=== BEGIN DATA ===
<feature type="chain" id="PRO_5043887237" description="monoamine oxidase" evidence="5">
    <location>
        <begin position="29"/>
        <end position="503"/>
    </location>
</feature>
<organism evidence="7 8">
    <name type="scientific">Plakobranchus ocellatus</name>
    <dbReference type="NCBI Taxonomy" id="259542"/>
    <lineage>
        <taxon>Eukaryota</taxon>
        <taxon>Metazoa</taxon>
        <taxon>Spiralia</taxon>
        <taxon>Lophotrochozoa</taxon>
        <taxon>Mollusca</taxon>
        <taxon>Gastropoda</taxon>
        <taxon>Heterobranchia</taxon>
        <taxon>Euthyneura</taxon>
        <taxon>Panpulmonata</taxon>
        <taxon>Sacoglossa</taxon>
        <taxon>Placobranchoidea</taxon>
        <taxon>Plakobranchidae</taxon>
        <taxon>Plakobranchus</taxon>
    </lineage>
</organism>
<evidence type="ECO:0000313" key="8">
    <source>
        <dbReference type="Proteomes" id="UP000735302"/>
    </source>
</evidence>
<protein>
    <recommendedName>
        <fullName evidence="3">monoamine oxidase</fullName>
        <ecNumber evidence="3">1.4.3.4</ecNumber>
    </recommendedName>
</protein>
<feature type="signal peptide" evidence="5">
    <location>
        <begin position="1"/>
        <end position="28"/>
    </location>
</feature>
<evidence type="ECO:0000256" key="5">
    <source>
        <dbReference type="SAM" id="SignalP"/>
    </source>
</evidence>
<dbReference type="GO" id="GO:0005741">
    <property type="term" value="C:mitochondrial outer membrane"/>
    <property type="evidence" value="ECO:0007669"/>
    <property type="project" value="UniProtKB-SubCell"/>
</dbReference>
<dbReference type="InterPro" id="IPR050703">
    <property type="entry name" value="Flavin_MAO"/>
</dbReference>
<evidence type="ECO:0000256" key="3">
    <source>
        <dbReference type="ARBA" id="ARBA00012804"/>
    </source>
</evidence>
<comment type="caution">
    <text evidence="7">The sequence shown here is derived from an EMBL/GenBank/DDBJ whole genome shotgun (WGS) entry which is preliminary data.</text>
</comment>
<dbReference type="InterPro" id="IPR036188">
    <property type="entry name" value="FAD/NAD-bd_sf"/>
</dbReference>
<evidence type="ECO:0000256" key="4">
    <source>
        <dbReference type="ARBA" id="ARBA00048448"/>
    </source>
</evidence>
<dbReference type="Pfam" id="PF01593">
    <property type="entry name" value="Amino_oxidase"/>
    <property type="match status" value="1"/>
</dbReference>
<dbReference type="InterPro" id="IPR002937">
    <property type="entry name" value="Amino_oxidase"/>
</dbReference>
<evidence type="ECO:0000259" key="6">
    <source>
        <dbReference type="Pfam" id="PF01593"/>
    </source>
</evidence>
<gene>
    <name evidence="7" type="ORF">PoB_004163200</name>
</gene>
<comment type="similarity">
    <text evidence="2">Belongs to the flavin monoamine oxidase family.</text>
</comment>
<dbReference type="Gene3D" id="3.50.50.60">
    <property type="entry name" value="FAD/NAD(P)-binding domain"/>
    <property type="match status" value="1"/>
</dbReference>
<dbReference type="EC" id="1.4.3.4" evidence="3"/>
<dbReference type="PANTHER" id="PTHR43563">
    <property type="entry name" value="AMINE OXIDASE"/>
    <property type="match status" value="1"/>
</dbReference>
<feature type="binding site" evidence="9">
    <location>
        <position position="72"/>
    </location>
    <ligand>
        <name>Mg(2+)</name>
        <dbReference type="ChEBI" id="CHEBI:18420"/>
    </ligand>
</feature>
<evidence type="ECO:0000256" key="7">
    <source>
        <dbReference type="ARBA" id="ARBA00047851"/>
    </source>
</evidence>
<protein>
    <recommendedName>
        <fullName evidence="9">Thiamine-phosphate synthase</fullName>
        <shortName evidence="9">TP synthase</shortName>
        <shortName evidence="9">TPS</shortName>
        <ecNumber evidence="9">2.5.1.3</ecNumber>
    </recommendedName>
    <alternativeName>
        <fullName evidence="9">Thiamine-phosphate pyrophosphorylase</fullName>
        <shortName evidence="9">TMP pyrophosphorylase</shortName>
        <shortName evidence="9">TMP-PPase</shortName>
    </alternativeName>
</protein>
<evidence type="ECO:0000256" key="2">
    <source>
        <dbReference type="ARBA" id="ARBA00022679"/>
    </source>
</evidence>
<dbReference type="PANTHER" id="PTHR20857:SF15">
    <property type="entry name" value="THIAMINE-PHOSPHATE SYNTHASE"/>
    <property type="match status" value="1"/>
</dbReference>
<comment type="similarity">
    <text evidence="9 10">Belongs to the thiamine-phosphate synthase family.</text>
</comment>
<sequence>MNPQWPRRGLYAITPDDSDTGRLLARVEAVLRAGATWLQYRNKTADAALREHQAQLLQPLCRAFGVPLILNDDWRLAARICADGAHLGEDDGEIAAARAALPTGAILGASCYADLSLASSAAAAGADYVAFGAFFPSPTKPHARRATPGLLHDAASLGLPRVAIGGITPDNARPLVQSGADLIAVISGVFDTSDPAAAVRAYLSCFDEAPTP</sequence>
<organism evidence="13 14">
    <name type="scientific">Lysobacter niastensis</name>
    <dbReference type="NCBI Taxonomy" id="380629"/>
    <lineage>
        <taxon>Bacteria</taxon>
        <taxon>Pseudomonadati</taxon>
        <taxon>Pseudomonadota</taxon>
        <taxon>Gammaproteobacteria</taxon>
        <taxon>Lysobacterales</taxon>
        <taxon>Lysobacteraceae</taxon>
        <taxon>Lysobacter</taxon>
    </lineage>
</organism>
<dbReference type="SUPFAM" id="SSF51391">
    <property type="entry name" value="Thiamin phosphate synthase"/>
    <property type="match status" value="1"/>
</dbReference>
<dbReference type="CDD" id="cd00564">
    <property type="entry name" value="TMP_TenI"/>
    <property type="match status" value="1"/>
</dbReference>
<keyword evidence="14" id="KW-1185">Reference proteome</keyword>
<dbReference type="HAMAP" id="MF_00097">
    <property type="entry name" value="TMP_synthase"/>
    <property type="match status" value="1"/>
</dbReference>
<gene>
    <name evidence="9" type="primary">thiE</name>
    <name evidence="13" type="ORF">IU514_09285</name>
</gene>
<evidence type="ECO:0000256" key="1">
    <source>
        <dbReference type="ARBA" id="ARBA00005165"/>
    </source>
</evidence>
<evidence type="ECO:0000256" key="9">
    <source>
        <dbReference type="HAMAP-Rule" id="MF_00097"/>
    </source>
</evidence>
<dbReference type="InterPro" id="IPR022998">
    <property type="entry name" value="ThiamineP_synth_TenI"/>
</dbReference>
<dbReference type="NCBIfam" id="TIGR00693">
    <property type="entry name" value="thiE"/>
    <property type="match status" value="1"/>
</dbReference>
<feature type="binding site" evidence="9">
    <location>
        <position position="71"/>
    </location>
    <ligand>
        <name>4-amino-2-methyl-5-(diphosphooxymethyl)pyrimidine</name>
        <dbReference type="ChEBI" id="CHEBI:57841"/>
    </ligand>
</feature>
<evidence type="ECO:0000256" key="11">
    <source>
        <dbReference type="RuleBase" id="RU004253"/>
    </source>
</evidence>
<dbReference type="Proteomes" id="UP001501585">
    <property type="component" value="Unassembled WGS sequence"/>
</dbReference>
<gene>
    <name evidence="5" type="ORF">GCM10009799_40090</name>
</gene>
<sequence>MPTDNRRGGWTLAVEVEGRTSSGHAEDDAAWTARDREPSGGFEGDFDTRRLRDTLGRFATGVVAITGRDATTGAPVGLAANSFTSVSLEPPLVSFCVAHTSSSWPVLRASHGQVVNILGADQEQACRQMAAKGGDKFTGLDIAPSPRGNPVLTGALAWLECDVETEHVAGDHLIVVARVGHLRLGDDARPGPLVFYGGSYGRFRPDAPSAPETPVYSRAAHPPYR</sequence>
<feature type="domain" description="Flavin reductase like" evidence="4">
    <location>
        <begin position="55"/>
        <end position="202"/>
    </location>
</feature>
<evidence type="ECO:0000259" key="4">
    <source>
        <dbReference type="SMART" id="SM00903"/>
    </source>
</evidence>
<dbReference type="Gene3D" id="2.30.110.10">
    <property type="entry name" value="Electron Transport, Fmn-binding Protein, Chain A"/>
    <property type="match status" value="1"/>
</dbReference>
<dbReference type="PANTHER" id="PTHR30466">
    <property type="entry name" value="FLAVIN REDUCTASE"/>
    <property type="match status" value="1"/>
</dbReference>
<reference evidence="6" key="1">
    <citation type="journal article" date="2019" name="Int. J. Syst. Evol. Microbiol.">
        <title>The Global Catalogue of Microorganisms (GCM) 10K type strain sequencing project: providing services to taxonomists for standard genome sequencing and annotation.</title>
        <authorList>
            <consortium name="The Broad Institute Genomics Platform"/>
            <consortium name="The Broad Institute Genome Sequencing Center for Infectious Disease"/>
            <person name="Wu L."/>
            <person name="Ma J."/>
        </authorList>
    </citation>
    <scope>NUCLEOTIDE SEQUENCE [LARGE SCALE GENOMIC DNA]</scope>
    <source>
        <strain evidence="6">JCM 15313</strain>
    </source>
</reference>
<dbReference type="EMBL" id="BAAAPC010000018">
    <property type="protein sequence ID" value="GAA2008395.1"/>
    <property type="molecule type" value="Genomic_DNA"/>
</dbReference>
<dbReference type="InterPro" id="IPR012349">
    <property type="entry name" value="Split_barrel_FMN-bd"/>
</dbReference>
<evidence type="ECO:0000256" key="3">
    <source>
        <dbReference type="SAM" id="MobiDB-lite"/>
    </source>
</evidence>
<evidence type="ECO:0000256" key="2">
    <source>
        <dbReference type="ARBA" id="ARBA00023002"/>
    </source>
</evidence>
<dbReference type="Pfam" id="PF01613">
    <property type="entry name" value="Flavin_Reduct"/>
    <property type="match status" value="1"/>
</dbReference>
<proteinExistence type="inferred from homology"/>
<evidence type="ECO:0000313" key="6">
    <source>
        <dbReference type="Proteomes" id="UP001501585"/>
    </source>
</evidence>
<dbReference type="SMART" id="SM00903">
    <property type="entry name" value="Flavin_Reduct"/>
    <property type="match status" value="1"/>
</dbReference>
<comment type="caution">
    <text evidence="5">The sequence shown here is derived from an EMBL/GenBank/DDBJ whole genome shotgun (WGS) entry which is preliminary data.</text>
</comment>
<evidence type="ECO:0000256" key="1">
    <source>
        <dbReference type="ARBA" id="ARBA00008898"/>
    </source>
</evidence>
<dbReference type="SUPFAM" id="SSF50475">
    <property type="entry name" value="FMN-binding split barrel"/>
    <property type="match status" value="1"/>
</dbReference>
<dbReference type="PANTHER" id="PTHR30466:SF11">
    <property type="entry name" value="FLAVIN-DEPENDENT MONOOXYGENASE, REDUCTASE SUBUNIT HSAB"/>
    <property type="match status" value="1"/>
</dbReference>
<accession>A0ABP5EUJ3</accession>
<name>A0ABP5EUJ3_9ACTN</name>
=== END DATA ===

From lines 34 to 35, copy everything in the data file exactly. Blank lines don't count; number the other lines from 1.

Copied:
        <ecNumber evidence="3">1.4.3.4</ecNumber>
    </recommendedName>